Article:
Rahal Letterman Lanigan Racing had quite the day at the Portland Grand Prix, with one driver in victory lane and the other ripping the racing, the stewards and the series. Indy 500 winner Takuma Sato scored another victory, while his teammate Ragin’ Graham Rahal was along with several others caught up in another frightening first lap pileup that for once was no fault of his own. However, his scathing criticisms of blatant incompetence in race control had us grinning from ear to ear.
After qualifications but prior to the race, two Andretti Autosport teammates who factored largely in the outcome poignantly diverged in their assessment of the place. And after eleven years away, why not? Ryan Hunter-Reay praised the braking zones as portending engaging racing, while his teammate Alexander Rossi said flatly, “we all know it’s hard to pass here.” In the long run, Rossi was the more correct – though less lucky – on the day.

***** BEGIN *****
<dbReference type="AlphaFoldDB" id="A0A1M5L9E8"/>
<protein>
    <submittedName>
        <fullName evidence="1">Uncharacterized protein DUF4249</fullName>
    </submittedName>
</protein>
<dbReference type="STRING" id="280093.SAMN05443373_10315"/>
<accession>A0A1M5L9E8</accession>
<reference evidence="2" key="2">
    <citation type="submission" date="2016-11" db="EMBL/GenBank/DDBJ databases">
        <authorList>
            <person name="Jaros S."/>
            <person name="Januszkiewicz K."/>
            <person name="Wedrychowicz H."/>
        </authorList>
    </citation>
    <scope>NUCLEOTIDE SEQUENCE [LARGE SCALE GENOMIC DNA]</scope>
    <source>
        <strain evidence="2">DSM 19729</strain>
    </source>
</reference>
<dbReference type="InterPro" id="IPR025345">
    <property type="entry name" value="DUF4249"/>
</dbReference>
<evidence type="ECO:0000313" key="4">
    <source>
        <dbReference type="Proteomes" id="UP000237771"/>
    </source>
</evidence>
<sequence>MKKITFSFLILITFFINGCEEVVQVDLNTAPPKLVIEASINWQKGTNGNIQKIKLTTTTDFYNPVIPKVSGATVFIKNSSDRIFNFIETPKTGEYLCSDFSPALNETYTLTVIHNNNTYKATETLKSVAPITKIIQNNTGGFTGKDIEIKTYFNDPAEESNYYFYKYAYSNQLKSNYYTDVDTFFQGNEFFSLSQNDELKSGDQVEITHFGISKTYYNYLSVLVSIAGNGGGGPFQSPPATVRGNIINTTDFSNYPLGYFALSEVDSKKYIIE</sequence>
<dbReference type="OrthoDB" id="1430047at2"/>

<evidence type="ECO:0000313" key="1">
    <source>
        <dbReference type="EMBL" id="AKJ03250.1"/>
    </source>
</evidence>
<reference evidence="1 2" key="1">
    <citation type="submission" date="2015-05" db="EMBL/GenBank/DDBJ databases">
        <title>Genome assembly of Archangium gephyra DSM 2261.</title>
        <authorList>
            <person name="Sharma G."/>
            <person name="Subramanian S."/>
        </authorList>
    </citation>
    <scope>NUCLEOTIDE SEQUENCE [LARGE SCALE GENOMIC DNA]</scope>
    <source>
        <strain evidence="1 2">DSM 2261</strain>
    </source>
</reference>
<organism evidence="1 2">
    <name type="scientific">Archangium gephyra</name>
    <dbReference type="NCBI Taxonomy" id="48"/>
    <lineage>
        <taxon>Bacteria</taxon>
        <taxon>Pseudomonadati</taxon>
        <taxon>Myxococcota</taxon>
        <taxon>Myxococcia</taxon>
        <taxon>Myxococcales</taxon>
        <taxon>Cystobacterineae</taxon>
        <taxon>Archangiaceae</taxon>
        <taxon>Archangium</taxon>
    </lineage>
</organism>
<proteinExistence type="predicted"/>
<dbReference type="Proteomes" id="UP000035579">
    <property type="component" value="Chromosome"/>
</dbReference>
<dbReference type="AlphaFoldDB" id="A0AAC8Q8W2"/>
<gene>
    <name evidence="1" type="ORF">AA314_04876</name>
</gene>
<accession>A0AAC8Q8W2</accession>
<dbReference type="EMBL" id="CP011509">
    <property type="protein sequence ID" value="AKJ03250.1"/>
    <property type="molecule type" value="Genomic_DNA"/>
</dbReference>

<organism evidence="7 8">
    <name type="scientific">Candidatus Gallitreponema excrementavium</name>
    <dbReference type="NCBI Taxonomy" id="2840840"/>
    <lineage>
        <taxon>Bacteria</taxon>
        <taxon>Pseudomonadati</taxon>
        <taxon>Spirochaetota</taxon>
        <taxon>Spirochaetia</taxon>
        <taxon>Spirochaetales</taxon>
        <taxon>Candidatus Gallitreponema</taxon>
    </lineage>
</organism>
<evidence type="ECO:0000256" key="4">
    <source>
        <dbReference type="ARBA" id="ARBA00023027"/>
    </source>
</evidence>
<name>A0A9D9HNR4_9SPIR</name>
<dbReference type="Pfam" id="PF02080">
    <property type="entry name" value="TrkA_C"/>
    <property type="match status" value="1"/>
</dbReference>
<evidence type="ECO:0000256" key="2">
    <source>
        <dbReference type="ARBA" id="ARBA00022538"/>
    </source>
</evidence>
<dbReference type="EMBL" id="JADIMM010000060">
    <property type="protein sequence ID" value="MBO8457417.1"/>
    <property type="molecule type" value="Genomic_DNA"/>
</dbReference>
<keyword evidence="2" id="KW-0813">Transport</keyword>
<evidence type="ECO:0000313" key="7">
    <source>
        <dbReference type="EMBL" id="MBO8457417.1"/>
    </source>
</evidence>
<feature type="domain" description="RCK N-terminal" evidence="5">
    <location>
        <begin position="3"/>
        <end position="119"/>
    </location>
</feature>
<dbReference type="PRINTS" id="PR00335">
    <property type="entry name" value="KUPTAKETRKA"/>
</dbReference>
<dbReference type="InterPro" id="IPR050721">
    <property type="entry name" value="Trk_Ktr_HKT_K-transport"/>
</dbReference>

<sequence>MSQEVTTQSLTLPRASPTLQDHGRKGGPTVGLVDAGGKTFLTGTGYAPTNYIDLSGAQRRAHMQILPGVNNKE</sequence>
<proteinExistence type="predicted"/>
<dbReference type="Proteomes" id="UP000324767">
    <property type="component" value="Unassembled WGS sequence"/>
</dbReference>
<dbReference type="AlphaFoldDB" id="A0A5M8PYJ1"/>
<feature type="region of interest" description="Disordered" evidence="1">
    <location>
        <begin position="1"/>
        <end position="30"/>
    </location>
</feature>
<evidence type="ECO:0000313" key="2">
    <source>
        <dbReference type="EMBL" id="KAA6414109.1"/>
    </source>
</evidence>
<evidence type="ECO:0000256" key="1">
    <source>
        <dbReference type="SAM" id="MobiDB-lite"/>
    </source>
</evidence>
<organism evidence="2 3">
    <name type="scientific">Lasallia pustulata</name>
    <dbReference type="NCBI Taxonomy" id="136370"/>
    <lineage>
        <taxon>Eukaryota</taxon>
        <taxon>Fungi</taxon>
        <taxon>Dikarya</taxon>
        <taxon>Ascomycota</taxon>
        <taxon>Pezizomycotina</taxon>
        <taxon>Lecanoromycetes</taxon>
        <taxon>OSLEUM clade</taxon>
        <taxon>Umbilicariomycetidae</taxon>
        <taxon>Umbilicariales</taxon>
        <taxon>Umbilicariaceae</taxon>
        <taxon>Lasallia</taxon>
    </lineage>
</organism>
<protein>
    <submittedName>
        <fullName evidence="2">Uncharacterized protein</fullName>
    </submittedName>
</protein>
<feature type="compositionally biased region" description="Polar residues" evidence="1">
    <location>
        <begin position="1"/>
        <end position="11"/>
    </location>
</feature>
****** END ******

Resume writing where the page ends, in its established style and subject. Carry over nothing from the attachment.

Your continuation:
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Once the green flag flew, Rossi sped around Josef Newgarden for second, with RHR gaining too, until trouble struck. In the back Simon Pagenaud initially encountered problems going off track, followed by fellow Frenchman Sebastien Bourdais. Then the latest frightening first lap crash occurred due to contact between rookie phenom Zach Veach and James Hinchcliffe in turn 3. Hinch spun, causing a trailing Marco Andretti to spin and roll backwards over Hinch’s car, flipping upside down in the process. After Pocono, it was the last thing anyone wanted to see, although Portland’s configuration – specifically the chicane – invites it. Remarkably, and once he was turned right side up, Marco jumped out of the car unscathed, though covered in dirt. He spoke of being “really lucky,” and of his head being “on the ground,” thanks to Rahal hitting him from behind.